(The Hill) — Authorities arrested a Pennsylvania man for allegedly making violent threats against FBI personnel online following the agency’s search of former President Donald Trump’s Mar-a-Lago estate. The Department of Justice (DOJ) said Adam Bies, 46, was arrested on Friday and is charged with influencing, impeding, or retaliating against federal law enforcement officers.

Court documents show Bies allegedly made multiple threats on the right-wing social media website Gab in the days following the Mar-a-Lago search. “Every single piece of [expletive] who works for the FBI in any capacity, from the director down to the janitor who cleans their [expletive] toilets deserves to die,” he allegedly wrote in a post two days after the search. “You’ve declared war on us and now it’s open season on YOU.”

“HEY FEDS. We the people cannot WAIT to water the trees of liberty with your blood. I’ll be waiting for you to kick down my door,” Bies allegedly wrote in another post, according to court documents. If convicted, he faces a maximum of 10 years in prison.

The FBI and the Department of Homeland Security reportedly warned of an increase in federal law enforcement threats in a joint bulletin last week. The bulletin referenced calls for “civil war” and “armed rebellion” as well as an incident at the FBI’s Cincinnati field office on Thursday in which an armed man attempted to breach the building. He was ultimately shot and killed by police.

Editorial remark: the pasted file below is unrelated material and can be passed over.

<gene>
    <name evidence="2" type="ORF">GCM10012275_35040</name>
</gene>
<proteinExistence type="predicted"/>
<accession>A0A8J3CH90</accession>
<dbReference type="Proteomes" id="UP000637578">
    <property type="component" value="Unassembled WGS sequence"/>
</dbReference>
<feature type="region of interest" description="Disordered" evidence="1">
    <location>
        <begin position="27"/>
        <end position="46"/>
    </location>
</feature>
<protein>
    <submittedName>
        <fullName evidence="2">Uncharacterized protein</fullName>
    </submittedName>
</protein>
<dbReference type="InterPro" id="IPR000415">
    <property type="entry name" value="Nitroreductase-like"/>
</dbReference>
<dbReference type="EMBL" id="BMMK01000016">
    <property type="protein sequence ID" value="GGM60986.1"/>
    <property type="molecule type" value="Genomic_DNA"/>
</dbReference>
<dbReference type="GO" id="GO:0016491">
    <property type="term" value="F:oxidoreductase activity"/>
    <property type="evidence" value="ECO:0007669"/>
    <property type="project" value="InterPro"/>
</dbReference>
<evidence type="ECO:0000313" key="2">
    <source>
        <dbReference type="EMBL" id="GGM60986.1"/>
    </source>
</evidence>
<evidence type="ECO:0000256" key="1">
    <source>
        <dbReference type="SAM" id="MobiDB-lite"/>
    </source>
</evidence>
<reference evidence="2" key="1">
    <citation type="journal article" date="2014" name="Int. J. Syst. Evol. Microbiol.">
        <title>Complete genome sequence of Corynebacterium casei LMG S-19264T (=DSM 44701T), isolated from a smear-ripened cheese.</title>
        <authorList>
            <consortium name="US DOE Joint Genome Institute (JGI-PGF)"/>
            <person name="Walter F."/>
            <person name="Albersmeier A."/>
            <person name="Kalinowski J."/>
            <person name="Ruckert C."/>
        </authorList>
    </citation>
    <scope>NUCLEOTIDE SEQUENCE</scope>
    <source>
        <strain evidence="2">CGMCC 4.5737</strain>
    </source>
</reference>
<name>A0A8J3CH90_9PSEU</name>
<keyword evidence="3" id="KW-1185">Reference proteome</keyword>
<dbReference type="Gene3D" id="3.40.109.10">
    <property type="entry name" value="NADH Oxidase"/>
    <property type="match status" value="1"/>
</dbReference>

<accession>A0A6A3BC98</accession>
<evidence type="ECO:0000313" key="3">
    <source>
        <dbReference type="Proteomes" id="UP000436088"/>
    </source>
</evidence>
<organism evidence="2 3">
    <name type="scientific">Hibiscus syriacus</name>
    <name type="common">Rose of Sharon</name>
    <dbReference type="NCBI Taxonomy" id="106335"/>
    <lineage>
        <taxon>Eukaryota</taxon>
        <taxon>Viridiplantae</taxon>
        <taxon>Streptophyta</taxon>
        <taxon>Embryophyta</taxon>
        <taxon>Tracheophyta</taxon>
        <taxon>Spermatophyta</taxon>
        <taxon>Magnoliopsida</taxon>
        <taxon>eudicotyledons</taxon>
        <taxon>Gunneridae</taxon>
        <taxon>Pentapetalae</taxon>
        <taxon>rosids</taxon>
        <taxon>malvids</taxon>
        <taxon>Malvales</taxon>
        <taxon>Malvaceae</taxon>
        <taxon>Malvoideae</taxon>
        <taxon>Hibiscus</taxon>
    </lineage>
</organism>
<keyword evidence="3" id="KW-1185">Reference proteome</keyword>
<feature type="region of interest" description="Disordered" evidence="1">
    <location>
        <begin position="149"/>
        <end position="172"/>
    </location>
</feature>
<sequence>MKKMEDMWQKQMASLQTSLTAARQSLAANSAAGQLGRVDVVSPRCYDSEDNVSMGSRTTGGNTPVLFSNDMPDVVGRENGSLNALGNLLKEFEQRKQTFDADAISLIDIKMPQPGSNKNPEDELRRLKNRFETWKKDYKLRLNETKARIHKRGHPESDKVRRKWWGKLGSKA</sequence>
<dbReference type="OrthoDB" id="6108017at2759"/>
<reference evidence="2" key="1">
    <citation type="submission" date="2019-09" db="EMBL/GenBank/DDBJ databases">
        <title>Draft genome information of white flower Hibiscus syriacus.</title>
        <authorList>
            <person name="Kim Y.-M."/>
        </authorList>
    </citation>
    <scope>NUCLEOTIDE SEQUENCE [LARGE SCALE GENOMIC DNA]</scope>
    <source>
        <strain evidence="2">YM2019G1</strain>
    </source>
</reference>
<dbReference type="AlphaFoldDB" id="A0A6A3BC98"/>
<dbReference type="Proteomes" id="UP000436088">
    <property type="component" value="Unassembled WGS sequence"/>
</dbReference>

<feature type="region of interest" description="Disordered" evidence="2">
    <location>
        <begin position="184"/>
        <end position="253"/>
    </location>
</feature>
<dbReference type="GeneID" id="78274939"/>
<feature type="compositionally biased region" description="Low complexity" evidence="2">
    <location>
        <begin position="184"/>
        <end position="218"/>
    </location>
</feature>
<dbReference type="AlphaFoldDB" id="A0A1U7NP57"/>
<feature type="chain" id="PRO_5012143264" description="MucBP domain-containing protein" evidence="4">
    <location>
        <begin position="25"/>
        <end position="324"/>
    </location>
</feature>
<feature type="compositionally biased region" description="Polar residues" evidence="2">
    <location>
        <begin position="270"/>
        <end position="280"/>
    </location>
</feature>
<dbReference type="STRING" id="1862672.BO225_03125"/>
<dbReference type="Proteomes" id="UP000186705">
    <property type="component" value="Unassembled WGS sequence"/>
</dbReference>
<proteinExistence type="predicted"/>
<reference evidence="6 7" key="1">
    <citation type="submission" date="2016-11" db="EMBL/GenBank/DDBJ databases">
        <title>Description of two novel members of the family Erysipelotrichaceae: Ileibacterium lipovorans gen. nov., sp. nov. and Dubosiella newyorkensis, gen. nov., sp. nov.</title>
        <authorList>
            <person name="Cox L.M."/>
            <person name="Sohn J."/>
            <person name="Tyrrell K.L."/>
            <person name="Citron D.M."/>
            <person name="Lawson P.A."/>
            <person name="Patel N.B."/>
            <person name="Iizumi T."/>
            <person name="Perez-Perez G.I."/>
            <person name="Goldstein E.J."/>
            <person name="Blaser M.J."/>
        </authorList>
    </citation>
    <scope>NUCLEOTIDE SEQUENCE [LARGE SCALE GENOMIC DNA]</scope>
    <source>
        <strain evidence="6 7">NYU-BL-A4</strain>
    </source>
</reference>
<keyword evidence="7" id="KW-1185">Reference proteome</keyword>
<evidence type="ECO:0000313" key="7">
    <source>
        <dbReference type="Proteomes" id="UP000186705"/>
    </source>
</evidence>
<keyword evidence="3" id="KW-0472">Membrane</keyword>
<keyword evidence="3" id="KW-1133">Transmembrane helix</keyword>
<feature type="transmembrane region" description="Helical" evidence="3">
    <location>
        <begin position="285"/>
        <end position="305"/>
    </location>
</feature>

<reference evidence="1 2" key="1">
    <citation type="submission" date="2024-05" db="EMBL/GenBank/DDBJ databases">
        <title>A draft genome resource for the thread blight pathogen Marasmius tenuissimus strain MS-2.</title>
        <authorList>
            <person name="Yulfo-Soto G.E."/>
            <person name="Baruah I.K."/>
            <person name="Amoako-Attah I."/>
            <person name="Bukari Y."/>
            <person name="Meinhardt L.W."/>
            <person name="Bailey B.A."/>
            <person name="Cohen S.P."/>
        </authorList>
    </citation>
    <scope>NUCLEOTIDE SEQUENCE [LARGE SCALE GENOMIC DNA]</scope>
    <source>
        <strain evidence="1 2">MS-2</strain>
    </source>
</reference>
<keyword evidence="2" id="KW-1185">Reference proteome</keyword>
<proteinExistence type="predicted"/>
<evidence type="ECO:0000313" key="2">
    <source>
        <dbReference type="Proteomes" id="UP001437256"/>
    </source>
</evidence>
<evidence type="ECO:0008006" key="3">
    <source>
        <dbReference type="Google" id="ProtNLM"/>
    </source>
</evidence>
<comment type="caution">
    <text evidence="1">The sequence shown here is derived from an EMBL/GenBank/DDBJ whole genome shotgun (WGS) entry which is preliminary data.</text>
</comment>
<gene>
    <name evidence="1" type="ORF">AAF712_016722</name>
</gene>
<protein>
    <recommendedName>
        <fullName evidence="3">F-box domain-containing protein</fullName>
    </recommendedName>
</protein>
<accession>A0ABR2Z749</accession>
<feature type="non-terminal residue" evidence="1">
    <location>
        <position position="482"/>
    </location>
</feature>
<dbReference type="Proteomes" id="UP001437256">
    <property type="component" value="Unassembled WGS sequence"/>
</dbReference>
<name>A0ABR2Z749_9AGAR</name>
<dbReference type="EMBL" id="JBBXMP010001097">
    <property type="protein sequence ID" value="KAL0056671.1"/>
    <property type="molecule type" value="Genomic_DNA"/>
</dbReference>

Officials erected barriers along the perimeter of the FBI headquarters in Washington, D.C., after calls for protests there. The increase in threats has led Democrats and some Republicans to call for Trump, who has repeatedly lambasted the FBI and DOJ’s search and accused them of political bias, to tone down his rhetoric.

Trump told Fox News on Monday that his team had reached out to DOJ to offer “whatever we can do to help,” saying the “temperature has to be brought down,” but he has continued attacking the agencies since the interview.

The FBI’s arrest on Friday comes after it seized 11 sets of classified documents at Mar-a-Lago in connection with its investigation into whether Trump violated the Espionage Act, unlawfully concealed or removed public records, or obstructed an investigation. 

Trump has said he declassified the documents.